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Alootook Ipellie:
Walking Both Sides of an Invisible Border


January 16 - February 23, 2019

The Death of Nomadic Life, the Creeping Emergence of Civilization (2007);
ink on illustration board; estate of the artist; photo by Justin Wonnacott;
courtesy of Carleton University Art Gallery

 

There is no one quite like Alootook Ipellie (1951–2007), an Inuk artist from Canada. Born at Nuvuqquq on Baffin Island and raised in Iqaluit, Ipellie moved to Ottawa in the late 1960s to attend high school. Over the next four decades, mostly spent in Ottawa, he worked as an artist, writer, cartoonist, editor, illustrator, and journalist. This first retrospective of Ipellie’s work draws from the many facets of his exceptional career.

Ipellie’s diverse and prodigious body of work is defined, at its heart, by his lifelong struggle to reconcile the two worlds in which he lived. “I did not ask to be born an Inuk, nor did I ask to be forced to learn an alien culture with an alien language,” he wrote in the remarkable poem “Walking Both Sides of an Invisible Border.” Everyday survival on this border, he said, sometimes required “fancy dancing.”

Alootook Ipellie once joked that he had a “Ph.D. in Silentology,” but his work was not quiet, nor was it created at an emotional remove. He identified his “tools of operation” as “the power of the written word and the spilling of India ink on illustration board.” His job, he said, was to “interpret the imagination.”

With great wit, passion, and sensitivity, Ipellie gave voice to significant issues affecting Inuit Nunangat. His work feels prescient because it addresses topics that are still urgent, such as political sovereignty, climate change, resource extraction, and the ongoing impact of colonization.

Alootook Ipellie’s work was disseminated widely in magazines like Inuit Monthly, Inuit Today, and Nunatsiaq News, and in books including Paper Stays Put (1980) and the extraordinary Arctic Dreams and Nightmares (1993). But he never found a place in the “so-called Inuit Art World,” as he described it, working outside the co-op system and without the benefit of an art dealer. He nonetheless considered himself fortunate to spend his days writing and drawing. As Ipellie said, “We humans have to wonder how the world may have turned out if it weren’t blessed with the creativity of its artists.”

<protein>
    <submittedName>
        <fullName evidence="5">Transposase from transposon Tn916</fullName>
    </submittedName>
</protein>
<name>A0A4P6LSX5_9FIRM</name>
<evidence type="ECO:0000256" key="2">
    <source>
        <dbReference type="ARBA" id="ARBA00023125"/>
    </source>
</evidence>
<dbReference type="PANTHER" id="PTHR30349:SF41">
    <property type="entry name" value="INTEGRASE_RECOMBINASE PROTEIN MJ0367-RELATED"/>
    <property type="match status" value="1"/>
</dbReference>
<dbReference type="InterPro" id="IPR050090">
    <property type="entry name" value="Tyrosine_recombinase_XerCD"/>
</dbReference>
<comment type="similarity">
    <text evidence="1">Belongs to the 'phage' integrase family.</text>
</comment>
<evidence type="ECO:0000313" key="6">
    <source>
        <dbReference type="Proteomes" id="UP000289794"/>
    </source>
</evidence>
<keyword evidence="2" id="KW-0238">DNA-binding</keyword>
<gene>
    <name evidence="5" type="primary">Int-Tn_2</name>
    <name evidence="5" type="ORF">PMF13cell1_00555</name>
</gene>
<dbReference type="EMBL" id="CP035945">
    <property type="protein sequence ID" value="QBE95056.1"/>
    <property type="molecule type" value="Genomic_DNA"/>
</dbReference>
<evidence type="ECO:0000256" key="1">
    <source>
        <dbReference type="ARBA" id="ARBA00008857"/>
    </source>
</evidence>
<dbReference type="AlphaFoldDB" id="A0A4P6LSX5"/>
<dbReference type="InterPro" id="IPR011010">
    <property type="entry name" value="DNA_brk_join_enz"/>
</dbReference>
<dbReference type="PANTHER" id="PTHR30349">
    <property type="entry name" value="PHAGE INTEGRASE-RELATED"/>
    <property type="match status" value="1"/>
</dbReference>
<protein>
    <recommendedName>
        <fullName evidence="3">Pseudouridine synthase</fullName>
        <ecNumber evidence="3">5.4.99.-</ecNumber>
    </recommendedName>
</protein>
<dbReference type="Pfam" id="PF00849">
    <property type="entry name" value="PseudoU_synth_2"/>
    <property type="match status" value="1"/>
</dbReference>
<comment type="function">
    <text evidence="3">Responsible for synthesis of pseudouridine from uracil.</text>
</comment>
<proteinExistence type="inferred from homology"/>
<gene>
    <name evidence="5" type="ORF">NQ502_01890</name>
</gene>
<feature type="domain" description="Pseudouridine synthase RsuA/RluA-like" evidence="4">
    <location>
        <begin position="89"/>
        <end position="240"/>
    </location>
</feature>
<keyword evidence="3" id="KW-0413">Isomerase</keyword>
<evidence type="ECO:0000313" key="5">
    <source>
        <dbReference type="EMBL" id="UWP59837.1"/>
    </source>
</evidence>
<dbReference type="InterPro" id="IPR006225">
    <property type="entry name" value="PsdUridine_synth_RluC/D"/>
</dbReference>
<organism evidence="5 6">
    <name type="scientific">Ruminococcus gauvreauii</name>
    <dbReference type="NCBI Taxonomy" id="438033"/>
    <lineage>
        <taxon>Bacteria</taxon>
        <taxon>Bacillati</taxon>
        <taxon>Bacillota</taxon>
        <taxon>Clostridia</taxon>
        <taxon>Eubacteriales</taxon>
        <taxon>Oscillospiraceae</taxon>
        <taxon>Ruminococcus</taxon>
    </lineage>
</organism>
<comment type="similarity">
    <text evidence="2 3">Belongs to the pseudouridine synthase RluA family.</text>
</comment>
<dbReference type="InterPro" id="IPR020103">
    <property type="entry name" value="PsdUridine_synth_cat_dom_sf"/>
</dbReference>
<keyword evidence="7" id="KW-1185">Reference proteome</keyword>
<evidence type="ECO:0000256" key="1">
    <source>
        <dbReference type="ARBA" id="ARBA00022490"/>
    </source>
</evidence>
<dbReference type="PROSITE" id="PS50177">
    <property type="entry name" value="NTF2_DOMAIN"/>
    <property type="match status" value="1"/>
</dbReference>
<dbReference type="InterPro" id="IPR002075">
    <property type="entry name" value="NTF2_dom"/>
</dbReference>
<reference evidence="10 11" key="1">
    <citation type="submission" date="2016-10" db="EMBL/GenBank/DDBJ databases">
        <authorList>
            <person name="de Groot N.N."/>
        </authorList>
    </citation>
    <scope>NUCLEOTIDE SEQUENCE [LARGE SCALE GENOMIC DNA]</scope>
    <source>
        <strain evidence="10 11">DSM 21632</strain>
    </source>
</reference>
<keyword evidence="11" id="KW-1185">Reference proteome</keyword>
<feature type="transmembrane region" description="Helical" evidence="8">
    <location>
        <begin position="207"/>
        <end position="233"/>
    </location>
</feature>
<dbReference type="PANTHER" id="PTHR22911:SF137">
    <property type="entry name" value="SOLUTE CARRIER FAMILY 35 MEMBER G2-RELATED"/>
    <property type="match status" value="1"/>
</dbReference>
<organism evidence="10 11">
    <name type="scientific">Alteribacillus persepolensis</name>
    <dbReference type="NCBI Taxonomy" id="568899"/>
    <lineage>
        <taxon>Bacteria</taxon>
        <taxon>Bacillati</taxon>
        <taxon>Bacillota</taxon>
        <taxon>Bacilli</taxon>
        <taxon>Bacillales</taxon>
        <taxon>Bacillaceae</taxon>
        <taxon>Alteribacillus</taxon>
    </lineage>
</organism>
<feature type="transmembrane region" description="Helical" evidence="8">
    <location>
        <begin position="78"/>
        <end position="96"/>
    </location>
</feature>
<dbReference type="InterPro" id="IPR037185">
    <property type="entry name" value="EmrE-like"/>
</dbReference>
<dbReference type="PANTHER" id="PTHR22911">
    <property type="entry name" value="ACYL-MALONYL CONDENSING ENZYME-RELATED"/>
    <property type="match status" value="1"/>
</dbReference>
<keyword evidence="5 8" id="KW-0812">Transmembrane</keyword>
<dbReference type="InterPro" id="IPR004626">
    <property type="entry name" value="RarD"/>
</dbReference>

- Sandra Dyck, Heather Igloliorte, and Christine Lalonde
exhibition curators

St. Lawrence University has acquired and exhibited the work of Inuit artists for the purpose of teaching and research in the liberal arts since the early 1990s. In 2001, the University presented a two-week festival of the arts, From Nanook to Nunavut: The Art and Politics of Representing Inuit Culture, co-organized by Catherine Shrady and Catherine Tedford. As part of the festival, Alootook Ipellie exhibited a selection of political and satirical cartoons and came to campus to give a reading. The Richard F. Brush Art Gallery subsequently purchased 13 of his drawings from the exhibition for the University’s permanent collection, ten of which are included in Walking Both Sides of an Invisible Border.


Northern Oil Fields (n.d.); ink on paper, SLU 2001.19

In 2010, works by Inuit artists from St. Lawrence University’s permanent collection were featured in an exhibition entitled Nipirasait: Many Voices at the Embassy of Canadian in Washington, DC. University-sponsored Inuit art exhibitions organized by the Richard F. Brush Art Gallery have also been presented at the College of Wooster Art Museum in Ohio and the Huntington Museum of Art in West Virginia.

Walking Both Sides of an Invisible Border was produced by the Carleton University Art Gallery, Ottawa, Ontario, where it premiered in the fall of 2018. After its display at St. Lawrence, the show will travel to art galleries and museums in Nunavut, Ontario, and Manitoba.

To view drawings by Alootook Ipellie and works by other Inuit artists in St. Lawrence University’s permanent collection, visit http://digitalcollections.stlawu.edu/collections/inuit-art.

 

 

 

 


 

 

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